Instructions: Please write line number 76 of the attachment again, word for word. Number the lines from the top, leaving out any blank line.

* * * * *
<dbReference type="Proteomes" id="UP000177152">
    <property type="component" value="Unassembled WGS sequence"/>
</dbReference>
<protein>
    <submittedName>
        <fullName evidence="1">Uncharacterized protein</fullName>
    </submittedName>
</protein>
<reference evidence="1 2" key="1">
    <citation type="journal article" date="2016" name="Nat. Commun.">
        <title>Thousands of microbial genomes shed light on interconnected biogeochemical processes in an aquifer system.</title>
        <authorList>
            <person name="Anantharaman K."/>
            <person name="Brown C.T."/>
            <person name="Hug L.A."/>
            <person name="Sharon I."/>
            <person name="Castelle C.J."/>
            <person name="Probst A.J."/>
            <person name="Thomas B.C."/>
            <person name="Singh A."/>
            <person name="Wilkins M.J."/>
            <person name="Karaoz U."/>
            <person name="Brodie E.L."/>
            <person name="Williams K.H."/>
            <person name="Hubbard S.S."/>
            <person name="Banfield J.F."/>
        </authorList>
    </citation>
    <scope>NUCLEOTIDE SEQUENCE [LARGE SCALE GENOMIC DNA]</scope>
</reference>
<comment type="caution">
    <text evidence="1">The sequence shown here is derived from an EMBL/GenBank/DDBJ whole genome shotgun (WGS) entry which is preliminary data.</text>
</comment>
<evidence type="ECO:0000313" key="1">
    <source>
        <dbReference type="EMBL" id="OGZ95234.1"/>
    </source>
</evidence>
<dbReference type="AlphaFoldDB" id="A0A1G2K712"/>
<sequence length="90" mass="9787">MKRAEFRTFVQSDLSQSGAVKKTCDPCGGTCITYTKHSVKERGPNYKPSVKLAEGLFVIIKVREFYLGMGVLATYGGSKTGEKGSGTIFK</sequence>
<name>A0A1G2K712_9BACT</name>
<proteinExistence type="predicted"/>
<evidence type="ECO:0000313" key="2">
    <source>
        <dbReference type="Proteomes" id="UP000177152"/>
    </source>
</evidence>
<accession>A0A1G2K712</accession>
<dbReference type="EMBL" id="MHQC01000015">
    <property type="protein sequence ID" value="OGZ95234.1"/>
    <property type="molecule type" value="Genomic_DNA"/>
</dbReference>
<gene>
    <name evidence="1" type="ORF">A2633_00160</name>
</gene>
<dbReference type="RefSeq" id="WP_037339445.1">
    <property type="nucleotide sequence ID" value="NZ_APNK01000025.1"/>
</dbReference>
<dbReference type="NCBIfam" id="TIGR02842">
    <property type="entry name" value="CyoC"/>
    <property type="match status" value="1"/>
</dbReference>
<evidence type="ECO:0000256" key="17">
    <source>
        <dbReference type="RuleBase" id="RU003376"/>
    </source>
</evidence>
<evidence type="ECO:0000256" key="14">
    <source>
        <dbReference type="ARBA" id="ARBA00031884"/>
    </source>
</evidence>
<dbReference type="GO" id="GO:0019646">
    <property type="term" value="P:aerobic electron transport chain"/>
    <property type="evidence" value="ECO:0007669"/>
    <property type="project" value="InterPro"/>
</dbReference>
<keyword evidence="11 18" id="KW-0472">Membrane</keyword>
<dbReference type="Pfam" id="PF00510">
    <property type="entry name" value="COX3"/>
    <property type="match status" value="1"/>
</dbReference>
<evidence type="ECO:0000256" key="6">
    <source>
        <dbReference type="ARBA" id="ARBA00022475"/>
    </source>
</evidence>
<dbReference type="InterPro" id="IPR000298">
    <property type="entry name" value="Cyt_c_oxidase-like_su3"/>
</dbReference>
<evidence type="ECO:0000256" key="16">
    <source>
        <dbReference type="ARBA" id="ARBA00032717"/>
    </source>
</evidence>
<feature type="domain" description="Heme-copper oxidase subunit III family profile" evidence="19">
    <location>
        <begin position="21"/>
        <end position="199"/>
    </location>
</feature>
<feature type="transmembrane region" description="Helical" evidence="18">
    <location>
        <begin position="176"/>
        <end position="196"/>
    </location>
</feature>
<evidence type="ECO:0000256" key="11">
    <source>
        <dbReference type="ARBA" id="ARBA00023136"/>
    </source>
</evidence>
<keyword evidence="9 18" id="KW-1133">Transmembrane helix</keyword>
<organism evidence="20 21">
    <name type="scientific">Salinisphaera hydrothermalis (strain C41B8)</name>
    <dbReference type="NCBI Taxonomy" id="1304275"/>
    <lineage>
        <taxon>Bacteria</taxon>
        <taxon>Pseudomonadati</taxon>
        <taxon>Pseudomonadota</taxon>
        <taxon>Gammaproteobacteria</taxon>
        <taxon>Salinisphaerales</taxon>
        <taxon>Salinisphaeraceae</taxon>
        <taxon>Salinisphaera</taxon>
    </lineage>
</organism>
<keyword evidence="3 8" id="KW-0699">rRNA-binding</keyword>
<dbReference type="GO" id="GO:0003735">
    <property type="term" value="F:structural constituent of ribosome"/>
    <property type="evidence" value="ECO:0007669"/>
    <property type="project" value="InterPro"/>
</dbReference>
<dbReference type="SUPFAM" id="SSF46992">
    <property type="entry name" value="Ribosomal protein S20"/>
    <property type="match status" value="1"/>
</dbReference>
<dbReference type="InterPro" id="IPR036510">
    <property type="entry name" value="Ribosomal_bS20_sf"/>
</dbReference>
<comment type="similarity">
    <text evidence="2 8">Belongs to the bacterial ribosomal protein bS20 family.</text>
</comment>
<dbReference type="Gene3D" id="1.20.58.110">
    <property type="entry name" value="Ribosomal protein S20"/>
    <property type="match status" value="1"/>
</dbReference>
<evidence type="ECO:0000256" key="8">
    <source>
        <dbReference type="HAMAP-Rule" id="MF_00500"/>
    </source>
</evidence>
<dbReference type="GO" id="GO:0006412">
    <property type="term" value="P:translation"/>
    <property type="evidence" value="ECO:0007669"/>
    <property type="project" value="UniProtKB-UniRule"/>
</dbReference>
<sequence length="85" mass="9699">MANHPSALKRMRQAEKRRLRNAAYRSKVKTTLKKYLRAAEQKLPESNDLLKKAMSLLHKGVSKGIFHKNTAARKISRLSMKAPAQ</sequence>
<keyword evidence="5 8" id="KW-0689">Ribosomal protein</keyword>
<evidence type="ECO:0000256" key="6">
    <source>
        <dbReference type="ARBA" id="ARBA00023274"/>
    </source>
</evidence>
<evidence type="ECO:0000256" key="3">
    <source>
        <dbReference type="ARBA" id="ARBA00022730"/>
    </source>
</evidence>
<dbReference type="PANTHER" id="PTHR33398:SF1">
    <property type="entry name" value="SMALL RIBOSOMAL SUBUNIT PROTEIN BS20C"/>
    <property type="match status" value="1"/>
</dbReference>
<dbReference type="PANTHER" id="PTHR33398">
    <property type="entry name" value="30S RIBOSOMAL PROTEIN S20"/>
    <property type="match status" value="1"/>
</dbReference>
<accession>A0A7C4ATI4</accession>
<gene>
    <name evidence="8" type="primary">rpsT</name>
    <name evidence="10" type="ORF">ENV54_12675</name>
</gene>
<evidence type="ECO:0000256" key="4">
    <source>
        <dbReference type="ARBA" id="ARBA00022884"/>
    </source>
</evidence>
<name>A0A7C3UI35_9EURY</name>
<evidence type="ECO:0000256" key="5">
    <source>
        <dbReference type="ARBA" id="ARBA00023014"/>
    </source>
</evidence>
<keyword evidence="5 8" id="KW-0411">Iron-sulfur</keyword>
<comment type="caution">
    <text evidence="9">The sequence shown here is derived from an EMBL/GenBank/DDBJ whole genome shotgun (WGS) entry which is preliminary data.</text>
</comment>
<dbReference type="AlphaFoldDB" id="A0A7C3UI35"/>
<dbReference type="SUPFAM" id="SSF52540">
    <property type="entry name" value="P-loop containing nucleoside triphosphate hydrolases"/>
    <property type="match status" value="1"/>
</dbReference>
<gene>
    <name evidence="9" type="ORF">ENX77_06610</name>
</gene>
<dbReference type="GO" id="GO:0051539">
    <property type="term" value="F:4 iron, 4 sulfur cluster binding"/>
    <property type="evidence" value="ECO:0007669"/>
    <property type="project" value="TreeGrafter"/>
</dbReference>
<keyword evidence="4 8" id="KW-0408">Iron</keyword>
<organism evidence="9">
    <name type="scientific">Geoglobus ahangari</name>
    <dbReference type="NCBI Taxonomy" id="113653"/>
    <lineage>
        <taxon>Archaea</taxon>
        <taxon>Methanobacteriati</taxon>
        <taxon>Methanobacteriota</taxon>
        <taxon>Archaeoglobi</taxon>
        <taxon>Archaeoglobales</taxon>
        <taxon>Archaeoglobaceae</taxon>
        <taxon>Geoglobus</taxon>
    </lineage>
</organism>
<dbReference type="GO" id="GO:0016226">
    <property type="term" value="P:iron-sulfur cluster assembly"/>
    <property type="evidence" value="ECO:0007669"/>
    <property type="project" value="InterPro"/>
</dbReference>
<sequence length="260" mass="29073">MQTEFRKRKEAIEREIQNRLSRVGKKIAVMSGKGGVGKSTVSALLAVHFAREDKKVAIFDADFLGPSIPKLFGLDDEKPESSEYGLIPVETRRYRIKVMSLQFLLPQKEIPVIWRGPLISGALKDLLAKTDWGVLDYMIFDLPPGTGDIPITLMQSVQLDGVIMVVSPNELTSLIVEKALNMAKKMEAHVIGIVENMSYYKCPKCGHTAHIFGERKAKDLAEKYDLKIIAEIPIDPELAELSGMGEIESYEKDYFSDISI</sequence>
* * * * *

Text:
    <property type="project" value="InterPro"/>